Thoracic spinal cord lesions are influenced by the degree of cervical spine involvement in multiple sclerosis

L. H. Hua, S. L. Donlon, M. J. Sobhanian, S. M. Portner, D. T. Okuda

Research output: Contribution to journalArticlepeer-review

13 Scopus citations

Abstract

Study design:Cross-sectional analyses.Objective:To determine whether cervical spinal cord lesions predict the presence of thoracic cord lesions in multiple sclerosis (MS) patients.Setting:Single MS Clinic, AZ, USA.Methods:All MS patients, with MRI studies of the brain, cervical and thoracic spine obtained during a single scanning session, were acquired during a 1-year period. Clinical, demographic and imaging covariates were used in a multivariate regression model to refine predictors of thoracic cord involvement.Results:A total of 687 patients were evaluated, and patients were excluded because of a diagnosis of other neurological disorders, not meeting the 2010 McDonald criteria for MS (n=222) or incomplete neuraxis imaging (n=339). The study cohort comprised 126 patients. There was an increase in the odds ratio (OR) of thoracic spine involvement when any cervical spine lesion was present (OR=6.08, 95% confidence interval (2.21-16.68), P<0.001). The multivariate logistic regression model demonstrated a substantial and significant increase in the odds of thoracic spine involvement when more than two cervical spine lesions were present, two lesions (OR 4.44, (0.91-21.60), P=0.06), three lesions (OR 19.76, (3.51-111.17), P=0.001), four or more lesions (OR 20.49, (1.97-213.23), P=0.012) and diffuse lesions (OR 71.94, (5.28-979.88), P=0.001), when adjusting for significant covariates including clinical symptoms, brain lesions, disease duration and treatment exposure.Conclusions:Thoracic spinal cord lesions appear to be predicated on the degree of cervical spine involvement in patients with MS, a risk that appears to be independent of brain findings or clinical features.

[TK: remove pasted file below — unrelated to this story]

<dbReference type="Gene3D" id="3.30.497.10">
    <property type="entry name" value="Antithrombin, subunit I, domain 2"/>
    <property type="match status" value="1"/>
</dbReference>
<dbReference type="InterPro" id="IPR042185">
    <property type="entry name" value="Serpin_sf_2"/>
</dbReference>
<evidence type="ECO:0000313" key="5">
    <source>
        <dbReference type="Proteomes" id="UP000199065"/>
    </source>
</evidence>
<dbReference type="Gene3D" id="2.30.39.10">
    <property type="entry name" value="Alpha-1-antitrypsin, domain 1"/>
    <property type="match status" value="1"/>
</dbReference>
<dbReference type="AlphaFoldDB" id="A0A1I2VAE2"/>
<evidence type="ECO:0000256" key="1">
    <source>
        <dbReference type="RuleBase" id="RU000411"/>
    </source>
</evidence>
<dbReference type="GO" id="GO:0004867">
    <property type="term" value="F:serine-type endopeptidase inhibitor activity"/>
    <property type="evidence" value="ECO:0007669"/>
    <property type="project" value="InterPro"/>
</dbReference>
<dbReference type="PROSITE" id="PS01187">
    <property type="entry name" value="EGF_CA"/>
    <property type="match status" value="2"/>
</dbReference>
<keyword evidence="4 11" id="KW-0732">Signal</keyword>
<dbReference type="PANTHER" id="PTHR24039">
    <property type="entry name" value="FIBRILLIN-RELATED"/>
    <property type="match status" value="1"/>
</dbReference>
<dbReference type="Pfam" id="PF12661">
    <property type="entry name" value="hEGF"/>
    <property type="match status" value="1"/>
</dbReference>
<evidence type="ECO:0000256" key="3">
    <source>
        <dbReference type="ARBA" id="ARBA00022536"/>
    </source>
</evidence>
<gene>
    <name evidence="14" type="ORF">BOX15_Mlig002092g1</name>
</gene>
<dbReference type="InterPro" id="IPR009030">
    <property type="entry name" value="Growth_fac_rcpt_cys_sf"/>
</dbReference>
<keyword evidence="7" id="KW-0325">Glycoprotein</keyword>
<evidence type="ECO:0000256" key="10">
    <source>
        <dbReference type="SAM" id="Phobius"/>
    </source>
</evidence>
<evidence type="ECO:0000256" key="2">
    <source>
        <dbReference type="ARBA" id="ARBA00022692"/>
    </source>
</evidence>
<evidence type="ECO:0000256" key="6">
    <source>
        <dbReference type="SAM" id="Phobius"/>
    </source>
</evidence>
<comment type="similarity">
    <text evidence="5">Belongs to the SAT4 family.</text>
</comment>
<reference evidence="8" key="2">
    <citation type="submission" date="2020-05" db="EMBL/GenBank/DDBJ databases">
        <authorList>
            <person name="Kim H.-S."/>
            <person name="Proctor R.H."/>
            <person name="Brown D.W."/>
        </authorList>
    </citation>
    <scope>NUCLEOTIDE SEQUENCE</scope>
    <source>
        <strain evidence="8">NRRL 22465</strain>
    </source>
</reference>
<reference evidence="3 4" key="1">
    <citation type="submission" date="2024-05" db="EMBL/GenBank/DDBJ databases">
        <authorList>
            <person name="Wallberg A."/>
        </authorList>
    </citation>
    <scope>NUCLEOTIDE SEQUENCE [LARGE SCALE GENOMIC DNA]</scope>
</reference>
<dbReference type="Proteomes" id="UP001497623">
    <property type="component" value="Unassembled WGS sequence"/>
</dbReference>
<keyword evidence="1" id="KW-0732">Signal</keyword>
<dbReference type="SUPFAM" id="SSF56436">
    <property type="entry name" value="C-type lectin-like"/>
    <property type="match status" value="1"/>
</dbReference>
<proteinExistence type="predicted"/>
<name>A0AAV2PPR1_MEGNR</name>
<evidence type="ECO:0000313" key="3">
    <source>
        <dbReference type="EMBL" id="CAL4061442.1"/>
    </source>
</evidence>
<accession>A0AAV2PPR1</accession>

Original languageEnglish (US)
Pages (from-to)520-525
Number of pages6
JournalSpinal Cord
Volume53
Issue number7
DOIs
StatePublished - Jul 11 2015

ASJC Scopus subject areas

  • Neurology
  • Clinical Neurology

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